How to Move and Start a Business at the Same Time
In some ways, starting a home-based business is easier than opening a storefront. In other ways, however, it may prove more difficult. To run a successful home-based business, you need space to produce your product, a private area in which to conduct business, and, in many cases, ample amenities. If your current home is not ideal for starting and running your business, it's better to relocate sooner rather than later. Below are a few tips for moving in the early stages of business ownership without losing your cool.
What to Look for in Your New Home
If you're considering moving because your current space is not ideal for starting a home-based business, make a list of what doesn't work in your existing setup. Does it lack an area for fully developing your product? Is it too far away from helpful resources? Does it not have a dedicated room for an office? Write down everything you need, but do not currently have.
Finally, consider things like connectivity (can you get high-speed internet?) and permit, licensure, and zoning requirements for conducting business in certain neighborhoods. You may also want to review home and property taxes, as your business may not see a substantial profit for a few years.
Making the Move
From the beginning of the search until move-in day, the homebuying process can take as long as 4.5 months. As an aspiring entrepreneur, you need to find and move into your new home sooner rather than later. Town PG may be able to speed up the process, as well as show you ways to save money, which you can then use toward your business. For example, you can ask the seller to cover closing costs, find a house that is "as-is" — meaning, it needs some work — or house hunt in the offseason. If you do go with an as-is home, pay for an inspection, consult with an attorney and review all available property records for potential issues.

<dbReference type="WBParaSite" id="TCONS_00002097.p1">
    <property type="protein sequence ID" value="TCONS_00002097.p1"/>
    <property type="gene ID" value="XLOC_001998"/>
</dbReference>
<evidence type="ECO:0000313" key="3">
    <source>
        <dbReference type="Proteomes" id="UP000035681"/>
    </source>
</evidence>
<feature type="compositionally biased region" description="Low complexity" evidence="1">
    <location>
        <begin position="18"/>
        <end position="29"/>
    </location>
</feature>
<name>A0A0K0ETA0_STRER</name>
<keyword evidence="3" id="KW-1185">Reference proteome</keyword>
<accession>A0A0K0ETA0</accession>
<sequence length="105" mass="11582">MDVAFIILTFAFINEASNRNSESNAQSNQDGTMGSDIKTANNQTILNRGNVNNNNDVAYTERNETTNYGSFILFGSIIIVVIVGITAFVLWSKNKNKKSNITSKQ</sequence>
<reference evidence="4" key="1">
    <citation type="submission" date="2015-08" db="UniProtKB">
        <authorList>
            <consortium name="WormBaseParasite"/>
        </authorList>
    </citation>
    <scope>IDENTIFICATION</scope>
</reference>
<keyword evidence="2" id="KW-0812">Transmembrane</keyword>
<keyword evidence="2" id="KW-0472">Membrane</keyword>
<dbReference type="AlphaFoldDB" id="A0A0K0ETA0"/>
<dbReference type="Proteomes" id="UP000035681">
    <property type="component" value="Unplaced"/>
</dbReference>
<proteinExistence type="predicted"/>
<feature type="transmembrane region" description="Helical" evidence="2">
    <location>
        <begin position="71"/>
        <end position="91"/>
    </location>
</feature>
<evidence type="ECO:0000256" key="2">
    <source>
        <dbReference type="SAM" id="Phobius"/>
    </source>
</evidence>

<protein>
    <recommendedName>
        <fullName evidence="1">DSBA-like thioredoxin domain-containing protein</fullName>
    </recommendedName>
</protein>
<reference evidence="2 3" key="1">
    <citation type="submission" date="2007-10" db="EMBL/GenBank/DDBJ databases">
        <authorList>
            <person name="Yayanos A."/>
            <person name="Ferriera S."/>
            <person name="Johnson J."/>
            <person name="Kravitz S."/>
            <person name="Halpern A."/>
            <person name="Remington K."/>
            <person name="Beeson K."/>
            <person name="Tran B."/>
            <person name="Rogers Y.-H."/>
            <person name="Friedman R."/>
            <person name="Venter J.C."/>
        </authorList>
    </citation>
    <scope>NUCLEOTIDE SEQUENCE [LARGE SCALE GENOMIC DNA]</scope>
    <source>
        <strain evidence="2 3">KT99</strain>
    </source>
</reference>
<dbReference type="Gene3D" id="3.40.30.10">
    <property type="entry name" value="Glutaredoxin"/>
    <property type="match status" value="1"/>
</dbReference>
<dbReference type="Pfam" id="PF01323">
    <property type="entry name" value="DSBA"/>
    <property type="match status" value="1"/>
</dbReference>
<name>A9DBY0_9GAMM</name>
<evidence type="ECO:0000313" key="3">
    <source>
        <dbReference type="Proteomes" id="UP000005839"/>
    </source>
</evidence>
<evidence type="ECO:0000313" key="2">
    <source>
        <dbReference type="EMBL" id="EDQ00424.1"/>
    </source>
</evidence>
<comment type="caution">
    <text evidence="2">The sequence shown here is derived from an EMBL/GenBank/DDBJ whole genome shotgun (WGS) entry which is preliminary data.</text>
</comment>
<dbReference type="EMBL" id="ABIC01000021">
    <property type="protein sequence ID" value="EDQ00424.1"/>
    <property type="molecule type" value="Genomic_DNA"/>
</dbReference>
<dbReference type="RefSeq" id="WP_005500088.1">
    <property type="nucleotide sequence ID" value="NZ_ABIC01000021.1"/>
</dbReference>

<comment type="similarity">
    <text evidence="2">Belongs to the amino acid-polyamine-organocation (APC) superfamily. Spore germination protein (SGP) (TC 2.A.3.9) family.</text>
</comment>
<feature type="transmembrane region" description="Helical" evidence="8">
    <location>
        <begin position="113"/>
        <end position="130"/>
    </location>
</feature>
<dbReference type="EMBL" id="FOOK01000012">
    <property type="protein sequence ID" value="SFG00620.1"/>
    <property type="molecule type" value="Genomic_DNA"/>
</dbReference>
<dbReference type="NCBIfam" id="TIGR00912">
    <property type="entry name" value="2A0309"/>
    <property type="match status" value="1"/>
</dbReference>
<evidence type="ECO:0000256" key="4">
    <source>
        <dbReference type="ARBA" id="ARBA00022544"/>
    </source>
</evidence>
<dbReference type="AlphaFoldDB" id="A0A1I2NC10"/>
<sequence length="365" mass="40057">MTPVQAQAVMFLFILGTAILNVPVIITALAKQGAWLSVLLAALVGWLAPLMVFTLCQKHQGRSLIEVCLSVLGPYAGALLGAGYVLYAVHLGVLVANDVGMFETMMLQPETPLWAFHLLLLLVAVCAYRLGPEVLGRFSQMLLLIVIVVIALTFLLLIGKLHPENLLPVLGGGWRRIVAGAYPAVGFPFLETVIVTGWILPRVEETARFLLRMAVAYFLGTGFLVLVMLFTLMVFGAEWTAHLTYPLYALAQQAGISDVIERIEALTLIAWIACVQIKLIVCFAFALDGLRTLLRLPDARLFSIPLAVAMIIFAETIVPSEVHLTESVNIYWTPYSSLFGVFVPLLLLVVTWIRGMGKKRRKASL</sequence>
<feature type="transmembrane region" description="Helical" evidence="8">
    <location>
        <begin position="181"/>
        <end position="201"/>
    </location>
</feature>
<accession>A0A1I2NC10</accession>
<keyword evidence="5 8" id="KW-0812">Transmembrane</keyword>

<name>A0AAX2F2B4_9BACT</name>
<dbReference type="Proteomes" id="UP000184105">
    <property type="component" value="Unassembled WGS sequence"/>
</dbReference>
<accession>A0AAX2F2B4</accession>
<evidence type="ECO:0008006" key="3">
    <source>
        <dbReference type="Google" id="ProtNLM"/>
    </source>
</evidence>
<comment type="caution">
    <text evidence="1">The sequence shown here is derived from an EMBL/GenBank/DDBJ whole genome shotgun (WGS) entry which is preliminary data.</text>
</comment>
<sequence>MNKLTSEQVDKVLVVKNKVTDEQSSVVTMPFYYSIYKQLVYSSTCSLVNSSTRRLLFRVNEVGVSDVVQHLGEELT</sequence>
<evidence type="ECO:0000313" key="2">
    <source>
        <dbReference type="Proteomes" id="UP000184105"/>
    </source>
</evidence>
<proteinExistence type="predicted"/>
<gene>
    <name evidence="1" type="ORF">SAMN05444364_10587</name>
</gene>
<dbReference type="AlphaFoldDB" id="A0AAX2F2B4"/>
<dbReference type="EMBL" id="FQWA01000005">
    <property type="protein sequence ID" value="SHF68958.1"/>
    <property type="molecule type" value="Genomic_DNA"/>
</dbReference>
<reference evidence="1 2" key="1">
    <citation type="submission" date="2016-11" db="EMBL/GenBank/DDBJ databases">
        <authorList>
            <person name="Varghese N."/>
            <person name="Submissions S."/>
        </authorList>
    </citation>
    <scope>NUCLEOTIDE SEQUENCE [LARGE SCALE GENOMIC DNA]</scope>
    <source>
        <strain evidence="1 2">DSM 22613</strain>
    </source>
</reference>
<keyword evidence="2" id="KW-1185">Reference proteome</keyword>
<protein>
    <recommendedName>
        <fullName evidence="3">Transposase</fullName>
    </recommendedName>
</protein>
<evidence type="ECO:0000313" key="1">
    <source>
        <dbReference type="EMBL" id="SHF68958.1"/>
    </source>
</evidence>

Assuming you have already started your home-based business, it's important that you take more care during this move than you would one that does not involve relocating your livelihood. Under30CEO recommends using more durable boxes, developing and implementing a container system, hiring local movers, and working with junk-hauling services to get rid of electronics equipment in addition to anything else that should be thrown away.
Starting Your Business
Once you're into your new home, it's time to finally launch your business. Familiarize yourself with local tax rules and regulations, particularly as they apply to LLCs. Starting an LLC is simpler than any other entity type and is something you can do on your own or via a filing service that’s an authorized registered agent: two options that help you avoid hefty lawyer fees. LLCs also offer many tax benefits, which can boost business profitability in the long run. Some areas don’t allow LLC home-based businesses, so check the city's rules before moving.
If you don't already have a business plan, write one. Look for financing, as you will need it, especially after buying a new home. Take care of the legalities, gather your team and invest in marketing. Finally, focus on developing a solid product or service and keeping your customers happy.
It’s important to find the right software that you’ll need to run your business, including managing your finances and payroll. Great small business payroll software can help by integrating tax information along with direct deposit options, so look for something with these options and rates compatible with your small business.
Moving and starting a new business simultaneously may be necessary, but that doesn't mean it will be easy. By keeping the above tips in mind, you'll juggle the transitions with ease.
If you’re currently searching for a new home, are ready to sell your home and need a qualified seller’s agent to assist you, or if you have any further questions regarding Boston Real Estate, please feel free to contact our office at any time.